On February 14, 2020 I was wrapping up things at work and feeling sorry for myself. My husband was out of town and I knew I would be all alone for Valentine’s Day weekend. To top it off, I could tell I was coming down with something.
I don’t remember anything else about that evening and yet last February 14th is a date I will now remember for the rest of my life.
What seemed like a run of the mill, you-catch-it-at-work sort of ailment was still going strong on March 12th when most schools and places of work shut down due to the coronavirus. By this time I had already been on antibiotics, and was soon to move to oral steroids. In a way I considered myself fortunate to have some additional time to recuperate.
Since that time I have had sinus scans, chest x-rays, numerous blood draws, a dizzying variety of antibiotics and courses of steroids, multiple inhalers, and sinus surgery. I’ll be having a chest CT scan on Monday.
I’m still sick. Since February 14, 2020, there has not been one day when I have been well.
Some things have gotten better while other things have gotten worse. I’m now dealing with uncontrolled asthma. Some days I can’t even walk upstairs while carrying a hamper of laundry. Other days I’m so full of medication that I’m awake at 2:45 am eating a bag of pita chips and looking for conversation on Twitter. On my best days I can look after myself and do light housework. That’s it.
I have great doctors and they are doing their best and I am making progress. Maybe. I think I am. After a year of this I don’t really know. I do know that, in the age of COVID, my particular health issues have rendered me effectively disabled. There’s absolutely no way I could return to any kind of work now. Right at this very moment I don’t have to, but I have a kind of deep sadness when I think I may never work again. As time passes I feel less confident in my abilities.
The truth is, people become chronically ill and it changes their lives. These things happen. With the profound suffering all over the world brought about by the pandemic, my challenges are small in comparison. I have a home, a family, food to eat, health care, a community of friends. I am very fortunate and I know it.
One of the things I’ve learned over the last year, what with all the medical poking and prodding, is that my immune system isn’t what it ought to be. So the prospect of my husband being returned to in-person teaching when neither of us has been vaccinated is daunting.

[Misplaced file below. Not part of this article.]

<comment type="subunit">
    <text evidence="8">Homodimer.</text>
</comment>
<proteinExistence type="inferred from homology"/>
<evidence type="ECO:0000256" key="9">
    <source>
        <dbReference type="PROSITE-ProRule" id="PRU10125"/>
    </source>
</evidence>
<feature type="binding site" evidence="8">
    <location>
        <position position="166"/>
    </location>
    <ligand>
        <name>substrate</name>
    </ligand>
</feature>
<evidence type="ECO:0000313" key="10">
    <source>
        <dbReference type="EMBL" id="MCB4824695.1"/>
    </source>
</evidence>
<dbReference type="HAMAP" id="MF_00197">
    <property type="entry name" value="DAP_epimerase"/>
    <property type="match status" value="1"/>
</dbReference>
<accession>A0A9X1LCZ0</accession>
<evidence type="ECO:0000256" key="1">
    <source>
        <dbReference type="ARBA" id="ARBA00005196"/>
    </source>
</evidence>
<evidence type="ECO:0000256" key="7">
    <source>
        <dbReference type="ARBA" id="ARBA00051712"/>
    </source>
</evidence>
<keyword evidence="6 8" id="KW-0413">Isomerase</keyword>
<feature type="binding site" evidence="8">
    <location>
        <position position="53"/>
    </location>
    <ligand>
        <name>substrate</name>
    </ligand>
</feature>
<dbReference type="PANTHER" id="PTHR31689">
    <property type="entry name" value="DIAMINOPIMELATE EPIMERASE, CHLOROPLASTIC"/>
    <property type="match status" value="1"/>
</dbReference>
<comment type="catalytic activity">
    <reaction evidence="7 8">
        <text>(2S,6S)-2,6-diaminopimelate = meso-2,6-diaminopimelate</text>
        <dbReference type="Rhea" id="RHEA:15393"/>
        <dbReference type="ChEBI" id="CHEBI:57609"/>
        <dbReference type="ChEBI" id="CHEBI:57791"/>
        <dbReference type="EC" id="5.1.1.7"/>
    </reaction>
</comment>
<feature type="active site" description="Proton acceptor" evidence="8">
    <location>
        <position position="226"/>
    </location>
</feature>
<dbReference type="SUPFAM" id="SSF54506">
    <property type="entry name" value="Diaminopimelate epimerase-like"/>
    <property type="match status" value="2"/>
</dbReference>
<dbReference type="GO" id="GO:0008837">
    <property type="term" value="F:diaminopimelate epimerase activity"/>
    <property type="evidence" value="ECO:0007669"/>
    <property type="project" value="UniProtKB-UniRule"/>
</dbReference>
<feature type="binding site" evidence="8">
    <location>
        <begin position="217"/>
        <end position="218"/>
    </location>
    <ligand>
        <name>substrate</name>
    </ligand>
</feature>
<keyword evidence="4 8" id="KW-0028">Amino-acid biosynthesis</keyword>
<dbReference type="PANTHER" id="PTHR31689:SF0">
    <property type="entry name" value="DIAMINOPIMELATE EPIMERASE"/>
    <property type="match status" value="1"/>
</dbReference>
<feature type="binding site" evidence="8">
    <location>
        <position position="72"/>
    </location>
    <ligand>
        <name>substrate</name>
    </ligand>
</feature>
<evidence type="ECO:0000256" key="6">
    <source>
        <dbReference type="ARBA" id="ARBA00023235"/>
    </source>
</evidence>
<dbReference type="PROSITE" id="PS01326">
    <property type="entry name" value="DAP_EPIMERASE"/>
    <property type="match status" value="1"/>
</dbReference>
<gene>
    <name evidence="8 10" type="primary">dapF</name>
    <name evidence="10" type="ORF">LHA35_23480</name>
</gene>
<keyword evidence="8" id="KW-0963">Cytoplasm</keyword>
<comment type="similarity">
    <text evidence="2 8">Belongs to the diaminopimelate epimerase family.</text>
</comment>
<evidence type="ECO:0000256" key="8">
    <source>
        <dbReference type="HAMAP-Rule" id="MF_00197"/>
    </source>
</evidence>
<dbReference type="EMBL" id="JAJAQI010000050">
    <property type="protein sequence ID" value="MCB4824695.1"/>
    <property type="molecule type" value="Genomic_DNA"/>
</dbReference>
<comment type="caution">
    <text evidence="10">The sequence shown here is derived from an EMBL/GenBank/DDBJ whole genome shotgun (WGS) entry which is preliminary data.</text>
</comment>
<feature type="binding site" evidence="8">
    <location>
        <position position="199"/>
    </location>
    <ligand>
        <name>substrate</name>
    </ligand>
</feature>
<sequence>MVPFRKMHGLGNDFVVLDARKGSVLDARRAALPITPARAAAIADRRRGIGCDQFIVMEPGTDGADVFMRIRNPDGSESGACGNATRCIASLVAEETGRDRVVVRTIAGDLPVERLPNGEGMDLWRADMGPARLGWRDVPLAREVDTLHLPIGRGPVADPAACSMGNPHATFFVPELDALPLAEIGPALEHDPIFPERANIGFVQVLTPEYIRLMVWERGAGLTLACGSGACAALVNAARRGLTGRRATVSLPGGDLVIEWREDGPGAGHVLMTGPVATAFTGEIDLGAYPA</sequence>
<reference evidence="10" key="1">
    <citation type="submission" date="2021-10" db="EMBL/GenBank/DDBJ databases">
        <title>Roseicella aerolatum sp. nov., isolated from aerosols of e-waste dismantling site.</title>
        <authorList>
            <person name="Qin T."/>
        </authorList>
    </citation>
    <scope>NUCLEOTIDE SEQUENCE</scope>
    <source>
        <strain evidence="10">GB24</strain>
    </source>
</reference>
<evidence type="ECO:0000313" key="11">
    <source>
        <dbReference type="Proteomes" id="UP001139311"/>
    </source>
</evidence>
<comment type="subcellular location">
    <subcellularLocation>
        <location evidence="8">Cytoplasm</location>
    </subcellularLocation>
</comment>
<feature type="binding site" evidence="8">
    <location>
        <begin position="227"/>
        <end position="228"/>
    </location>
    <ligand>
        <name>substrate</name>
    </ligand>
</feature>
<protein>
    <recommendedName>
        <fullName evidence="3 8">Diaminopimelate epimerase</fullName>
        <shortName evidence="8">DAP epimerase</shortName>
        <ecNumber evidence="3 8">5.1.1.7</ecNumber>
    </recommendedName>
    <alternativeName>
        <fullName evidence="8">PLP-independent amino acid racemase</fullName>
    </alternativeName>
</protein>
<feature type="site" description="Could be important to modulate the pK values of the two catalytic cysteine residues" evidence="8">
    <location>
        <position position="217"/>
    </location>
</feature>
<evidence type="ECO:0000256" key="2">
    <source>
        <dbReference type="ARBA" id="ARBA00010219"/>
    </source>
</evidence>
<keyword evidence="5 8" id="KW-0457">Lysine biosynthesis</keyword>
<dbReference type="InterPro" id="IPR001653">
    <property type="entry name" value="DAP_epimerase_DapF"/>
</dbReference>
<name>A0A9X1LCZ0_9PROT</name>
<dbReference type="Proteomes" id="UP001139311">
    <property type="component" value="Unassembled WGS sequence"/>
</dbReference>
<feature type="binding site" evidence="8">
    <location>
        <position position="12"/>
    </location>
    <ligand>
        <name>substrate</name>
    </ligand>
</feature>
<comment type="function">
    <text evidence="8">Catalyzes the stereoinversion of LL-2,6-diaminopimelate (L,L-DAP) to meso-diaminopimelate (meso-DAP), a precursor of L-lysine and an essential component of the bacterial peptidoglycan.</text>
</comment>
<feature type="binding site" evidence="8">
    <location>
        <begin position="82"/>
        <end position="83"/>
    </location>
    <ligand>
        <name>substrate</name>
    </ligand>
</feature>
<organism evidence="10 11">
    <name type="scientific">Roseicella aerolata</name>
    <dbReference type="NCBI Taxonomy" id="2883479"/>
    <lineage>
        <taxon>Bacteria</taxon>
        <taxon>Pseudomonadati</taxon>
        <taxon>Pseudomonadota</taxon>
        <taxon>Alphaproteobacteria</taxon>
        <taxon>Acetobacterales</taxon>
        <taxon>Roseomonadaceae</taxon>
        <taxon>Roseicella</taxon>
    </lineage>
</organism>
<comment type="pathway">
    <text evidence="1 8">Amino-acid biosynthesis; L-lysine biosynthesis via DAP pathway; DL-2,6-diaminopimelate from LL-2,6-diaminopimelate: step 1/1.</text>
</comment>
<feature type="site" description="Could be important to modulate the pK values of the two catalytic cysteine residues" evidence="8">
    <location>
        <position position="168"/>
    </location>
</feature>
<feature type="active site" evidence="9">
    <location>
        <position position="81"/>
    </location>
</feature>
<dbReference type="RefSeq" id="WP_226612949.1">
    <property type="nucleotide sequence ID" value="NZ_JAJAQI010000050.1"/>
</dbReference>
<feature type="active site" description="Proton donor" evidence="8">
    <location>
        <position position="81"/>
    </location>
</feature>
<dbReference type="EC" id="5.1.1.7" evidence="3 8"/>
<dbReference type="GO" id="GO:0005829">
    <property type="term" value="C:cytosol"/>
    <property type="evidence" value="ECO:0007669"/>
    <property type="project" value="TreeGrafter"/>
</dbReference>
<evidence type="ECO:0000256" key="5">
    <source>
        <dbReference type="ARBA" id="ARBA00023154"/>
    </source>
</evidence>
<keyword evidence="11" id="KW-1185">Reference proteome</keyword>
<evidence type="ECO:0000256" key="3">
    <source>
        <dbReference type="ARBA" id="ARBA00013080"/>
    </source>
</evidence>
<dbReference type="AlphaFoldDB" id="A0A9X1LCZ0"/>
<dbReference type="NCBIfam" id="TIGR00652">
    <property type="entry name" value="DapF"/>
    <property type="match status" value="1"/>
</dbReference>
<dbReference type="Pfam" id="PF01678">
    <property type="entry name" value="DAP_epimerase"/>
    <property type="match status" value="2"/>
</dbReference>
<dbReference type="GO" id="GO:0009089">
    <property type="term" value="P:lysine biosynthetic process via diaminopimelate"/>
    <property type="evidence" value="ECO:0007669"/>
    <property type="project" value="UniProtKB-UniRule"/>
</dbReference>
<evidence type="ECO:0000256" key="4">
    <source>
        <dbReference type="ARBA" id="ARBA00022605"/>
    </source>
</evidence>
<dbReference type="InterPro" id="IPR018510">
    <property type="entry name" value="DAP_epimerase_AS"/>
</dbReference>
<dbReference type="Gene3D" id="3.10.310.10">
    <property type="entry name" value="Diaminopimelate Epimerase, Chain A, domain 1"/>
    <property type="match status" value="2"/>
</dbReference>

Yes, I care about all of the teachers and school staff, students, and their families that I write about. I also look at my spiral notebook listing all my daily medications, my multiple inhalers and my pulse oximeter and I worry about myself, too.
My blog is meant for local issues and mostly I keep to that. I realize that this post is uncomfortably personal. But today I am marking a milestone that I’m still unable to fully process: what if you were going to be sick for an entire year? Or longer?
What if you didn’t really see a light at the end of the tunnel? This is new territory for me.
I’ve been carrying this around inside of me for a while now and I guess that today is the finally the day to put it out there. Perhaps I’m waving the white flag or finally admitting that I can’t pretend everything is fine. Or maybe I’m hoping this is the last time I’ll ever need to acknowledge it, as if naming it could make it disappear.
Every single person very likely has their own unspoken story of struggle over the last year. Many are far worse than my own. It’s possible to want to keep it all under wraps so as not to burden others and yet still wish to pour out one’s heart at the same time.
We all do the best we can. On Monday we’ll wake up and try it all again.
Thanks for being a reader.